The percentage of Canadian residents and physicians accessing a PCP appears to have improved in the last 10 years (67% in 2007 vs 82% in 2017). Although this is encouraging, there is still room for improvement, particularly among residents who were less likely to have a PCP, and who also reported significantly higher rates of burnout, depression, and suicidal ideation, as well as lower resilience compared with physicians (Table 2). Considering this, increasing access to a PCP in a collaborative care setting may be particularly important, as it has been shown to improve mental health outcomes.
      • Lake J.
      • Turner M.S.
      Urgent need for improved mental health care and a more collaborative model of care.
      Table 2Rates of burnout, depression (screening), suicidal ideation (lifetime), and resilience in a national sample of Canadian residents and physicians
      Resident, %Physician, %Total, %
      Burnout (high)382930
      Depression (screening)483234
      Suicidal Ideation (lifetime)271819
      Resilience (low)201617
      Information from this table was obtained from the Canadian Medical Association National Physician Health Survey: A National Snapshot.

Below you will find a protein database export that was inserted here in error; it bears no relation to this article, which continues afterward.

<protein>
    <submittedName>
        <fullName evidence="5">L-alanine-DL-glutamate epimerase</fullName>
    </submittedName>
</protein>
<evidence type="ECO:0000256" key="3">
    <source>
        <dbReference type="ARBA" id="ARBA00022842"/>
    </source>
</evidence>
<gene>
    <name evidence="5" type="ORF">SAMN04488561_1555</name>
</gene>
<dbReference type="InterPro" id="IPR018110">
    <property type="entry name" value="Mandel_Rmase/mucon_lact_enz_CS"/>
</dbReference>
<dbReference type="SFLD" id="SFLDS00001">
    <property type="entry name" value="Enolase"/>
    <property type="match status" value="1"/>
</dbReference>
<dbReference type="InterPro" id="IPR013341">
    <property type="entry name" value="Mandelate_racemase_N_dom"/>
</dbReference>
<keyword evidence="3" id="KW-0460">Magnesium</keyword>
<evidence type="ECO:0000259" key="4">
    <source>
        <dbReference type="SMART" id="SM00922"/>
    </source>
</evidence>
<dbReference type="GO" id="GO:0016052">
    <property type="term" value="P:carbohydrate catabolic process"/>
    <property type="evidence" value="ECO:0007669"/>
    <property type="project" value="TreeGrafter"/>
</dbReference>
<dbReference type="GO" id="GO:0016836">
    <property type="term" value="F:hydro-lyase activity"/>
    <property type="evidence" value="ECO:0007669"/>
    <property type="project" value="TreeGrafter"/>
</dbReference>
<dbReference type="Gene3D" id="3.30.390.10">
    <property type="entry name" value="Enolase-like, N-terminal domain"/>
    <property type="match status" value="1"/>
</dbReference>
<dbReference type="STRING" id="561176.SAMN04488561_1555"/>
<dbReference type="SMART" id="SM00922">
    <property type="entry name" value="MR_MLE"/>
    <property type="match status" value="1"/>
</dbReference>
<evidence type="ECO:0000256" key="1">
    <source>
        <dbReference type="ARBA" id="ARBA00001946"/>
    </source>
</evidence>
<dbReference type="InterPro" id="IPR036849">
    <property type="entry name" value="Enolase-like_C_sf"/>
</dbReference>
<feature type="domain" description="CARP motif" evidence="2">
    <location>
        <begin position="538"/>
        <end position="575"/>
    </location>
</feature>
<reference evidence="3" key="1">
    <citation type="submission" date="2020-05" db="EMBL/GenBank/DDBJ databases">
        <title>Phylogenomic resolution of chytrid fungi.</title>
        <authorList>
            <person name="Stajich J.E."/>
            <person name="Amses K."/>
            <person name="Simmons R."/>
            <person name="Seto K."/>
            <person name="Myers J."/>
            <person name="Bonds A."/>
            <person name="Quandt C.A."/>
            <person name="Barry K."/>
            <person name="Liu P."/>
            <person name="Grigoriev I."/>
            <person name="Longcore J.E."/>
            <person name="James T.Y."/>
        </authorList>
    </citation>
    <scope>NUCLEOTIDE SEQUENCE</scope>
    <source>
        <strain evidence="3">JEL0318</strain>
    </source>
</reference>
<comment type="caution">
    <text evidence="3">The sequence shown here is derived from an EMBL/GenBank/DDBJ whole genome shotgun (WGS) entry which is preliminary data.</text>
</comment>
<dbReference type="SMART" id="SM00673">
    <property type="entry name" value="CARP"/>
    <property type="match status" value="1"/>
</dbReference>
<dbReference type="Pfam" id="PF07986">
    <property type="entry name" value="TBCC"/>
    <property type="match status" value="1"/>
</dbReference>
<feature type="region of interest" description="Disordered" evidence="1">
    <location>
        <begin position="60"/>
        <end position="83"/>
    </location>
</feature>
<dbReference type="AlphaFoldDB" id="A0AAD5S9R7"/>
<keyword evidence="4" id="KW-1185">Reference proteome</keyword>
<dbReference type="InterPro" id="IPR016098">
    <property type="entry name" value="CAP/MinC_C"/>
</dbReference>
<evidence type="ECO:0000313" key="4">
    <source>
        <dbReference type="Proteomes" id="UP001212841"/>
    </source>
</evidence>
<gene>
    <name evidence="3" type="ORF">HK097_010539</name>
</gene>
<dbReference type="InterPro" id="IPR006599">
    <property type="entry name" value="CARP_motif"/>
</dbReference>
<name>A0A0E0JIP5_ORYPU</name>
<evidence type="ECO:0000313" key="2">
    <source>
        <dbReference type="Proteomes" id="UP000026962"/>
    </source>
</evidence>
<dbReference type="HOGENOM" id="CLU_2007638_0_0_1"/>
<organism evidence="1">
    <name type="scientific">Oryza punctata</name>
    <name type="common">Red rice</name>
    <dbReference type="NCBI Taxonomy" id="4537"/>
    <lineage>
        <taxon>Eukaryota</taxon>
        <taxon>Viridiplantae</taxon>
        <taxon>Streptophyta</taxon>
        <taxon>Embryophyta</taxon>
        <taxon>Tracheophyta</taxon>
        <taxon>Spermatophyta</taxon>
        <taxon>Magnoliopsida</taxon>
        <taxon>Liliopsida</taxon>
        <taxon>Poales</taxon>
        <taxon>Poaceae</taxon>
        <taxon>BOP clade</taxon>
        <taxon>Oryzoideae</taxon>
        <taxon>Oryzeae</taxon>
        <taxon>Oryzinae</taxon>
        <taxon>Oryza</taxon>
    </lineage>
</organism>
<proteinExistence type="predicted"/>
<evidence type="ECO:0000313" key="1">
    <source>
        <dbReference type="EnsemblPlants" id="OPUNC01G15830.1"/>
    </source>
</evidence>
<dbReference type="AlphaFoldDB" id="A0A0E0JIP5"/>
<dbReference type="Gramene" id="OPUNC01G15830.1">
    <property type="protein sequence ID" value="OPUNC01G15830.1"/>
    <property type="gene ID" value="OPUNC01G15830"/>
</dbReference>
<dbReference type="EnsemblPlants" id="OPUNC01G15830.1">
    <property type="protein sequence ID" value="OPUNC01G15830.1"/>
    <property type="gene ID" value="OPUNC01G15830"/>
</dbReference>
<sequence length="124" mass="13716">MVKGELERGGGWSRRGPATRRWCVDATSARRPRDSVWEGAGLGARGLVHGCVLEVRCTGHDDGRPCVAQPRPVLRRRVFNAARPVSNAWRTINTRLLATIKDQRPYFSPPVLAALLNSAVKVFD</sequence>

Canadian Medical Association. CMA National Physician Health Survey: A National Snapshot. https://www.cma.ca/sites/default/files/2018-11/nph-survey-e.pdf. Accessed January 13, 2020.

      Permission to replicate this table was obtained.
      The barriers for not having a PCP are in line with previous studies.
      • Kay M.
      • Mitchell G.
      • Doust J.
      Doctors as patients: a systematic review of doctors’ health access and the barriers they experience.
      ,
      • George S.
      • Hanson J.
      • Jackson J.L.
      Physician, heal thyself: a qualitative study of physician health behaviors.
      For example, George and colleagues
      • George S.
      • Hanson J.
      • Jackson J.L.
      Physician, heal thyself: a qualitative study of physician health behaviors.
      also reported time as the most common health-access barrier (54%), followed by confidentiality (42%). These barriers should be considered, and appropriate change introduced, in order to increase physician access to health care. Recommendations include the following:
      • Protected time should be offered for self-care, and leaders should actively encourage physicians to use this time to access a PCP. Leaders should also model these behaviours by prioritizing protected time to attend to their own health and wellness.
      • A list of physicians in every province/territory who will take on medical patients should be developed. In the provinces that already have this resource, increased awareness is recommended to promote use.
      • Training programs should be delivered on how to provide medical care to physician–patients involving education on dealing with unique challenges that may arise. Some physicians choose to avoid taking on physician–patients owing to these challenges.